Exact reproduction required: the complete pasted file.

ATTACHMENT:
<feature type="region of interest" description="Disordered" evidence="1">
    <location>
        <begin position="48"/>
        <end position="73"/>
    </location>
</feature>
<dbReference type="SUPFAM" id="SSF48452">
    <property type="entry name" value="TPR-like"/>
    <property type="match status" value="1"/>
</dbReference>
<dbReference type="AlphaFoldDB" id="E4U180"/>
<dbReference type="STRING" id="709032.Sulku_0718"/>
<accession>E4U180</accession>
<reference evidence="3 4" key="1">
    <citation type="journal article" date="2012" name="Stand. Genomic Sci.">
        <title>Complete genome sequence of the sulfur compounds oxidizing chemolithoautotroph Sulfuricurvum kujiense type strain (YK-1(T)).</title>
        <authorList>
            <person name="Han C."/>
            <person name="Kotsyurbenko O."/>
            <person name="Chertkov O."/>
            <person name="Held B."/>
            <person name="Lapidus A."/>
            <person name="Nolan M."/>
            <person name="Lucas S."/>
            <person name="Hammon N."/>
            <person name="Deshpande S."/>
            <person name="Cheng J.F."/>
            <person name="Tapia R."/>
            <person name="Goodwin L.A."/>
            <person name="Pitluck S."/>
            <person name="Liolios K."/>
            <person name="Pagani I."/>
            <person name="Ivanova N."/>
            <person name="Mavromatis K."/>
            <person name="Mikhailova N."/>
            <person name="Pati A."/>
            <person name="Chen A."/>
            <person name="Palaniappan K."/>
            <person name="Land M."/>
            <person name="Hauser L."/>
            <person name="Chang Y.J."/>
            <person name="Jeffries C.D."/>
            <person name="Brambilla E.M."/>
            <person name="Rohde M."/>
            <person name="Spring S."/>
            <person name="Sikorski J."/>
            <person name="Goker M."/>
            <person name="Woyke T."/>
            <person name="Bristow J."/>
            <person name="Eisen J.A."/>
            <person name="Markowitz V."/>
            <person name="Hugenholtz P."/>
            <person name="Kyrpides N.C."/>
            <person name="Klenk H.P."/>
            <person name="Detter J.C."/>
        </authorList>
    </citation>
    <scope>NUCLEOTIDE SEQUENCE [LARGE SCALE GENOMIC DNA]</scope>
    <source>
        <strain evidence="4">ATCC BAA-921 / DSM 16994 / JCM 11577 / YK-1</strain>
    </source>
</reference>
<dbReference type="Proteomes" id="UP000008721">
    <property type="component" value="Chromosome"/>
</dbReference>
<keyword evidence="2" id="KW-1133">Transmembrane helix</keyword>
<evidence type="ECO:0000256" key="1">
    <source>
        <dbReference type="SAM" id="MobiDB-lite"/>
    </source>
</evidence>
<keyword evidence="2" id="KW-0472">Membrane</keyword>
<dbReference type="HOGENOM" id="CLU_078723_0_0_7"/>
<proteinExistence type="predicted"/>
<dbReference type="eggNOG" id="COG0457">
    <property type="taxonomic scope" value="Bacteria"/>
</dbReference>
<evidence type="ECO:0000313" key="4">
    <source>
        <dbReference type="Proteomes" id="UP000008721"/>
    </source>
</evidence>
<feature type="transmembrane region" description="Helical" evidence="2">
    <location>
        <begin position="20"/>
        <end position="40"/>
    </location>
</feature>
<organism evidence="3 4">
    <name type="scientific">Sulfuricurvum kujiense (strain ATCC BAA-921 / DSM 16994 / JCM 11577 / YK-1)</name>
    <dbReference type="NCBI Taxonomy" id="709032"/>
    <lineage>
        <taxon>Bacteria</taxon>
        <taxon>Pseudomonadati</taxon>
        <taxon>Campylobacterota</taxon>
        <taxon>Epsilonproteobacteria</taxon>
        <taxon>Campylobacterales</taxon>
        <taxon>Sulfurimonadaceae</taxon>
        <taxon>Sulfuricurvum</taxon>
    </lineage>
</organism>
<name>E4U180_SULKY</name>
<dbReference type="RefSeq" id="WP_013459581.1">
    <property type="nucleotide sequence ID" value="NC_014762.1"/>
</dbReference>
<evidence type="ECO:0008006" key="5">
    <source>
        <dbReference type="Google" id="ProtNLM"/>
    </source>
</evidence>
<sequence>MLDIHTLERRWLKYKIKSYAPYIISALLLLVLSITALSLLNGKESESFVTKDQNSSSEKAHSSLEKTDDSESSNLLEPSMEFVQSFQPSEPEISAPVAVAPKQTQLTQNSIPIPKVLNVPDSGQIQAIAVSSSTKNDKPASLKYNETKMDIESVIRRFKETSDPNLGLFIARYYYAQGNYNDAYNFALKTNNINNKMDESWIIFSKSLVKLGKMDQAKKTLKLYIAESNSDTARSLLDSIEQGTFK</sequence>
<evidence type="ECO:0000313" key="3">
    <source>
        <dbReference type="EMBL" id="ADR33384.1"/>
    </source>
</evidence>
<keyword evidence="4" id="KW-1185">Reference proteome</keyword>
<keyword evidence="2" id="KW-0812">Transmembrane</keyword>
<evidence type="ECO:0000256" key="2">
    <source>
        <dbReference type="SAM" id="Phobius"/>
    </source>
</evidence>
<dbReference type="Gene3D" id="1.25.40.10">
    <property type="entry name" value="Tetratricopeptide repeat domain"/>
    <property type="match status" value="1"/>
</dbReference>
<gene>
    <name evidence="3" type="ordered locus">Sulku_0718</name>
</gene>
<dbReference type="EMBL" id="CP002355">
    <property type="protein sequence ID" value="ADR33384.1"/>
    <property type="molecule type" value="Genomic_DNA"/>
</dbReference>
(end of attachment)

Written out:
<feature type="region of interest" description="Disordered" evidence="1">
    <location>
        <begin position="48"/>
        <end position="73"/>
    </location>
</feature>
<dbReference type="SUPFAM" id="SSF48452">
    <property type="entry name" value="TPR-like"/>
    <property type="match status" value="1"/>
</dbReference>
<dbReference type="AlphaFoldDB" id="E4U180"/>
<dbReference type="STRING" id="709032.Sulku_0718"/>
<accession>E4U180</accession>
<reference evidence="3 4" key="1">
    <citation type="journal article" date="2012" name="Stand. Genomic Sci.">
        <title>Complete genome sequence of the sulfur compounds oxidizing chemolithoautotroph Sulfuricurvum kujiense type strain (YK-1(T)).</title>
        <authorList>
            <person name="Han C."/>
            <person name="Kotsyurbenko O."/>
            <person name="Chertkov O."/>
            <person name="Held B."/>
            <person name="Lapidus A."/>
            <person name="Nolan M."/>
            <person name="Lucas S."/>
            <person name="Hammon N."/>
            <person name="Deshpande S."/>
            <person name="Cheng J.F."/>
            <person name="Tapia R."/>
            <person name="Goodwin L.A."/>
            <person name="Pitluck S."/>
            <person name="Liolios K."/>
            <person name="Pagani I."/>
            <person name="Ivanova N."/>
            <person name="Mavromatis K."/>
            <person name="Mikhailova N."/>
            <person name="Pati A."/>
            <person name="Chen A."/>
            <person name="Palaniappan K."/>
            <person name="Land M."/>
            <person name="Hauser L."/>
            <person name="Chang Y.J."/>
            <person name="Jeffries C.D."/>
            <person name="Brambilla E.M."/>
            <person name="Rohde M."/>
            <person name="Spring S."/>
            <person name="Sikorski J."/>
            <person name="Goker M."/>
            <person name="Woyke T."/>
            <person name="Bristow J."/>
            <person name="Eisen J.A."/>
            <person name="Markowitz V."/>
            <person name="Hugenholtz P."/>
            <person name="Kyrpides N.C."/>
            <person name="Klenk H.P."/>
            <person name="Detter J.C."/>
        </authorList>
    </citation>
    <scope>NUCLEOTIDE SEQUENCE [LARGE SCALE GENOMIC DNA]</scope>
    <source>
        <strain evidence="4">ATCC BAA-921 / DSM 16994 / JCM 11577 / YK-1</strain>
    </source>
</reference>
<dbReference type="Proteomes" id="UP000008721">
    <property type="component" value="Chromosome"/>
</dbReference>
<keyword evidence="2" id="KW-1133">Transmembrane helix</keyword>
<evidence type="ECO:0000256" key="1">
    <source>
        <dbReference type="SAM" id="MobiDB-lite"/>
    </source>
</evidence>
<keyword evidence="2" id="KW-0472">Membrane</keyword>
<dbReference type="HOGENOM" id="CLU_078723_0_0_7"/>
<proteinExistence type="predicted"/>
<dbReference type="eggNOG" id="COG0457">
    <property type="taxonomic scope" value="Bacteria"/>
</dbReference>
<evidence type="ECO:0000313" key="4">
    <source>
        <dbReference type="Proteomes" id="UP000008721"/>
    </source>
</evidence>
<feature type="transmembrane region" description="Helical" evidence="2">
    <location>
        <begin position="20"/>
        <end position="40"/>
    </location>
</feature>
<organism evidence="3 4">
    <name type="scientific">Sulfuricurvum kujiense (strain ATCC BAA-921 / DSM 16994 / JCM 11577 / YK-1)</name>
    <dbReference type="NCBI Taxonomy" id="709032"/>
    <lineage>
        <taxon>Bacteria</taxon>
        <taxon>Pseudomonadati</taxon>
        <taxon>Campylobacterota</taxon>
        <taxon>Epsilonproteobacteria</taxon>
        <taxon>Campylobacterales</taxon>
        <taxon>Sulfurimonadaceae</taxon>
        <taxon>Sulfuricurvum</taxon>
    </lineage>
</organism>
<name>E4U180_SULKY</name>
<dbReference type="RefSeq" id="WP_013459581.1">
    <property type="nucleotide sequence ID" value="NC_014762.1"/>
</dbReference>
<evidence type="ECO:0008006" key="5">
    <source>
        <dbReference type="Google" id="ProtNLM"/>
    </source>
</evidence>
<sequence>MLDIHTLERRWLKYKIKSYAPYIISALLLLVLSITALSLLNGKESESFVTKDQNSSSEKAHSSLEKTDDSESSNLLEPSMEFVQSFQPSEPEISAPVAVAPKQTQLTQNSIPIPKVLNVPDSGQIQAIAVSSSTKNDKPASLKYNETKMDIESVIRRFKETSDPNLGLFIARYYYAQGNYNDAYNFALKTNNINNKMDESWIIFSKSLVKLGKMDQAKKTLKLYIAESNSDTARSLLDSIEQGTFK</sequence>
<evidence type="ECO:0000313" key="3">
    <source>
        <dbReference type="EMBL" id="ADR33384.1"/>
    </source>
</evidence>
<keyword evidence="4" id="KW-1185">Reference proteome</keyword>
<keyword evidence="2" id="KW-0812">Transmembrane</keyword>
<evidence type="ECO:0000256" key="2">
    <source>
        <dbReference type="SAM" id="Phobius"/>
    </source>
</evidence>
<dbReference type="Gene3D" id="1.25.40.10">
    <property type="entry name" value="Tetratricopeptide repeat domain"/>
    <property type="match status" value="1"/>
</dbReference>
<gene>
    <name evidence="3" type="ordered locus">Sulku_0718</name>
</gene>
<dbReference type="EMBL" id="CP002355">
    <property type="protein sequence ID" value="ADR33384.1"/>
    <property type="molecule type" value="Genomic_DNA"/>
</dbReference>